After toying with the idea for far too long I am finally going to build my own CNC, I've spent long enough working on them that I figured my own one at home would be ideal for me.
I make allot of pcb's at home using a UV light box to expose and its a time consuming method, I already know how to post G-code from Eagle and I also have Gibbs CAM so I am set on the programming side as thats what I do for a living.
I am at the early stages of design, I will be going for a gantry style mill/router with moving table and fixed gantry. Got some sketches worked out already, although I can't get anything too solid designed as I have a stumbling block already.......Hey you knew it was coming or I wouldnt be hear asking right
I found a seller on ebay that seems to have some pretty good deals on linear bearings so I'm sorted there.
Spindle wise I really dont know whats available, sure I have a dremel but I am thinking I will want something with a little more power as its gutless.
Also from hours of googling I am pretty sure a NEMA 23 motor would be perfect, the whole uni-polar bi-polar thing is a little bit to take in also, from what I understand bi-polar is better for me
Driver and power supply, I am sure I found a site a while back that had loads of information on power supplys motors and driver boards and was based around using PIC microchips to drive them, that would be ideal for me as I have a PIC programmer and a stash of PIC's cant find it for the life of me though.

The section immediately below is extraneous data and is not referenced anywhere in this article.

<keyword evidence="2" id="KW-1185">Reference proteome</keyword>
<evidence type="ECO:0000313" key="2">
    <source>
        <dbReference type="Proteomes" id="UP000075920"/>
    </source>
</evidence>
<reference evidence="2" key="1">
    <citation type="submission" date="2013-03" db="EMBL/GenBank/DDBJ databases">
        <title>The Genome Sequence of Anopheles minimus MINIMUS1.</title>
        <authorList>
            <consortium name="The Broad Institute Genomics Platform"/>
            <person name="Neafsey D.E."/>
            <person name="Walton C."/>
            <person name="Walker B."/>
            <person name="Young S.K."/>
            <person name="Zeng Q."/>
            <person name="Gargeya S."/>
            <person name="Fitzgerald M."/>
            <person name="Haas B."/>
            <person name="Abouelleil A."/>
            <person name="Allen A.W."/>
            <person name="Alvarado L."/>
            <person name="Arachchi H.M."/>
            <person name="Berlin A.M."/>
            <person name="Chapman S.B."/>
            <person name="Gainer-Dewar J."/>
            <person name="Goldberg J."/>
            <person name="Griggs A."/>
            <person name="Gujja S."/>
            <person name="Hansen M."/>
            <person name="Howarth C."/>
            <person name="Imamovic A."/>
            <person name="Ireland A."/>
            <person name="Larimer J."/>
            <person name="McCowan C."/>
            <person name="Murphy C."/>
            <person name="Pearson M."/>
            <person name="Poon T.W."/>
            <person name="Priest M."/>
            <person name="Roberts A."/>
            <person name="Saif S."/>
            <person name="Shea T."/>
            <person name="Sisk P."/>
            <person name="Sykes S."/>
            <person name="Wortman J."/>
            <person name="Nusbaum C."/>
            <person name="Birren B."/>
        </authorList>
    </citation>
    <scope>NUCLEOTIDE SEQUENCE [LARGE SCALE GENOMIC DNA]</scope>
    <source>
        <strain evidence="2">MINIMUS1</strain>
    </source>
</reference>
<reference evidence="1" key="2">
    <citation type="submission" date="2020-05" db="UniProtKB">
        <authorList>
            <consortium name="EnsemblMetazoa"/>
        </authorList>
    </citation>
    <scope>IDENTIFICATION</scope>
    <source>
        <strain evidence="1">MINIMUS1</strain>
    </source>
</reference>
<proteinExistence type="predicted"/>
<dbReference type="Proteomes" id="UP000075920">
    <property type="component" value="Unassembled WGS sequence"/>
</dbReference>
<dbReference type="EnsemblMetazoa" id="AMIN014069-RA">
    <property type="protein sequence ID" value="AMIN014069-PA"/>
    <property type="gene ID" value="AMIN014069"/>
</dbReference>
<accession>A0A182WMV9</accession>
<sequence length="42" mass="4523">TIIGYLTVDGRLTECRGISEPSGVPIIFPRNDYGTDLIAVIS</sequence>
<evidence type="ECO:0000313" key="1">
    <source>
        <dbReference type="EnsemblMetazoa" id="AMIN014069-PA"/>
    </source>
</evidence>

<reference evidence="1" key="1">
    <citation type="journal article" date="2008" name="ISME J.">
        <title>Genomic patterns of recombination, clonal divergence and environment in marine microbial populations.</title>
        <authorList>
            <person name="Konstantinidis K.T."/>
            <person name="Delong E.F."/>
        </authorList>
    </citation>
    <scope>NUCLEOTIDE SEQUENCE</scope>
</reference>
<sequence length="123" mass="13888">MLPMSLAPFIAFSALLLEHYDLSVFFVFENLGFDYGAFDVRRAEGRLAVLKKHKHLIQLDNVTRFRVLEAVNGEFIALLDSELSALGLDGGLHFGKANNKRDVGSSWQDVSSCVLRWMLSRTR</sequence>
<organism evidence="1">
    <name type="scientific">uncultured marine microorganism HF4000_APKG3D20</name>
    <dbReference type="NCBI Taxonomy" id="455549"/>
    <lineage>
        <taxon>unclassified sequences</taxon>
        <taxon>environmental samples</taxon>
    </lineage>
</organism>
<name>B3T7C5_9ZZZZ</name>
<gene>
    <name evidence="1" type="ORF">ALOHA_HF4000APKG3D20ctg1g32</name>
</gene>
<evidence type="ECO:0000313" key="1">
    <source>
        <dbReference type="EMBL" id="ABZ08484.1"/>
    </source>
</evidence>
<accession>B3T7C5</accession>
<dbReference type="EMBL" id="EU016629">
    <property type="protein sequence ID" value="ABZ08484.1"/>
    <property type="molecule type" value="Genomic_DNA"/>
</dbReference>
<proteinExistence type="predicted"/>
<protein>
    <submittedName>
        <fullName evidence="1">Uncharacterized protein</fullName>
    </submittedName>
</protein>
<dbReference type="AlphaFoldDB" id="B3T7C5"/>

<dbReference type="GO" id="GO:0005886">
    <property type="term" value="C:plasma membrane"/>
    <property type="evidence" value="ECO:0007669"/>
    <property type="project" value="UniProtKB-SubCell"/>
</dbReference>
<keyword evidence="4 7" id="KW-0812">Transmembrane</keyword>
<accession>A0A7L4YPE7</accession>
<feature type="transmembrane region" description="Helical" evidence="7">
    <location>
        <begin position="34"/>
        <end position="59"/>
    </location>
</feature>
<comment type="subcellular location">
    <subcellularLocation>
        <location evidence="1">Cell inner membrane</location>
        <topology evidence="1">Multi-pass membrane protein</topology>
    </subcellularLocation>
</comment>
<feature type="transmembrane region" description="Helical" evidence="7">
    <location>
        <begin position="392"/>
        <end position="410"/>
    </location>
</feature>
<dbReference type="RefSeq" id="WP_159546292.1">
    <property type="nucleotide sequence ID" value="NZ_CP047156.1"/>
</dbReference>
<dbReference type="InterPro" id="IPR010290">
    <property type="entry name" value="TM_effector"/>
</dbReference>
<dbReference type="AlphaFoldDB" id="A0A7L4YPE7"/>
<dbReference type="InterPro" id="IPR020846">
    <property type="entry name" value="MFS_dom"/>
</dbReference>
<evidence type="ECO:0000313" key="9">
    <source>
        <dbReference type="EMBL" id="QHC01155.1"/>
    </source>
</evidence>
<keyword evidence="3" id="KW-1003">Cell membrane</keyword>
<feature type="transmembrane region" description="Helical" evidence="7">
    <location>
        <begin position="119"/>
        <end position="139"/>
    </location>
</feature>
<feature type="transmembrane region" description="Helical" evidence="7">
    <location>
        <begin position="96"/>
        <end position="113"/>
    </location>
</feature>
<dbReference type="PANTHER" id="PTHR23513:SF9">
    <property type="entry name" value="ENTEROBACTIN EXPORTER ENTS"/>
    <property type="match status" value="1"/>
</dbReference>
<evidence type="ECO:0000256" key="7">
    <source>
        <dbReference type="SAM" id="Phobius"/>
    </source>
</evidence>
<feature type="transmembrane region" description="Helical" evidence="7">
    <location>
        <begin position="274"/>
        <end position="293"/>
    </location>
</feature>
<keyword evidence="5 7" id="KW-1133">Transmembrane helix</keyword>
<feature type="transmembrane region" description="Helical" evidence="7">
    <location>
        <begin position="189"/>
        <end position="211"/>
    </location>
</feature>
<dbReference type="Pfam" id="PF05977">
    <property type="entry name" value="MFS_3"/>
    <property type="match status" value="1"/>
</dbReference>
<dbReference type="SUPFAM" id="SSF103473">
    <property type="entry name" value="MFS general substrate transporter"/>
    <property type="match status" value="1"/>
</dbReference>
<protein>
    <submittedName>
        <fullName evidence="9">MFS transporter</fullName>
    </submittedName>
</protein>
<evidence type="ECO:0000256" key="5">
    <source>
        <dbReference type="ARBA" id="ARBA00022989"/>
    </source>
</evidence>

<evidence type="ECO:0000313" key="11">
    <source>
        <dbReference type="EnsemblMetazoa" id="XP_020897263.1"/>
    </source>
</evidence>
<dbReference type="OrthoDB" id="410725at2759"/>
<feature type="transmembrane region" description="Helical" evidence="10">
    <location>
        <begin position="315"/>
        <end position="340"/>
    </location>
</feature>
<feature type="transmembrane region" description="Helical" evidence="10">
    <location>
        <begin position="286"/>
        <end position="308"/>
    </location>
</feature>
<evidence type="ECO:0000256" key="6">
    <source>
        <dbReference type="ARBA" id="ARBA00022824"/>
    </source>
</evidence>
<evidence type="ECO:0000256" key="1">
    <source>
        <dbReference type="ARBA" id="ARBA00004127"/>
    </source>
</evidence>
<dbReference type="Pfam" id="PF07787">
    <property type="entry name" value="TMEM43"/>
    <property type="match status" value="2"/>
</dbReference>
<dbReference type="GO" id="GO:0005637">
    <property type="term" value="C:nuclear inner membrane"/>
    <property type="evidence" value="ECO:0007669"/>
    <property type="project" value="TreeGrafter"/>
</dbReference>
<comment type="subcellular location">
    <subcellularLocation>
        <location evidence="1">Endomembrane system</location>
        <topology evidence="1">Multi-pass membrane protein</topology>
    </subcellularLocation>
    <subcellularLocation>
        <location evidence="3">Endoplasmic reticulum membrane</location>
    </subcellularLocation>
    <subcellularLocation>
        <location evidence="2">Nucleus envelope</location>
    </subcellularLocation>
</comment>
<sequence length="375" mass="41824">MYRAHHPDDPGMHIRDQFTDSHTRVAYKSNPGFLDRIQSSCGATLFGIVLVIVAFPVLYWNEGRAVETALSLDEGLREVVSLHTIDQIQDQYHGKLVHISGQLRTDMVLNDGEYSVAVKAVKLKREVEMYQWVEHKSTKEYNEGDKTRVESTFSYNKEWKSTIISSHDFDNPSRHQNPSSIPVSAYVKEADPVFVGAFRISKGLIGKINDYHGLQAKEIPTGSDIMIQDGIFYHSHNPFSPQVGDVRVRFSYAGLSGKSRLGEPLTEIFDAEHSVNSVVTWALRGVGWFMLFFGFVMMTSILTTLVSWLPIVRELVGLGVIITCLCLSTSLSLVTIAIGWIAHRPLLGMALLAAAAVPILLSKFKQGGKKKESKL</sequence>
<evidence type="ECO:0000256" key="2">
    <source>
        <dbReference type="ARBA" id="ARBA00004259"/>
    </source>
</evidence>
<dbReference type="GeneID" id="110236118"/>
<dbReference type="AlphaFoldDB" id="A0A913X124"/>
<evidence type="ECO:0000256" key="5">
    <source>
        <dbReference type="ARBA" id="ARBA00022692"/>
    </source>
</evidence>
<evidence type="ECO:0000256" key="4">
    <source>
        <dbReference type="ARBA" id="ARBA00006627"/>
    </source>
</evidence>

Also lead screws, I have seen some very basic designs using threaded bar, simply a length of M14 studding and a nut, Any of you guys use ACME or ball screws? if so are there any sources out there for something suitable for me? I have only found ones that are for full size machines
I dont expect anyone to jump in and type an essay and reply to all of this, but if you can point me in the direction of some links or have any good information I would appreciate it. Just seems google is great for finding sites where people want to sell me stuff
Hi, if most of your work is pcb oriented, then here are a few links (for more reading of course)
a) A section of this forum specific to pcb milling.
I suggested reading through the posts and experiences of cnczone members Jay C and pminmo, as they seem to have their hands deep in this area.
b) A small web site specific to pcb milling.
Sorry for not being more specific on the equipment specs, but these posts are from real world users with real world good results.
PCBs are actually a really tough test for machine performance, but the nice thing is that usually it is over a relatively short range.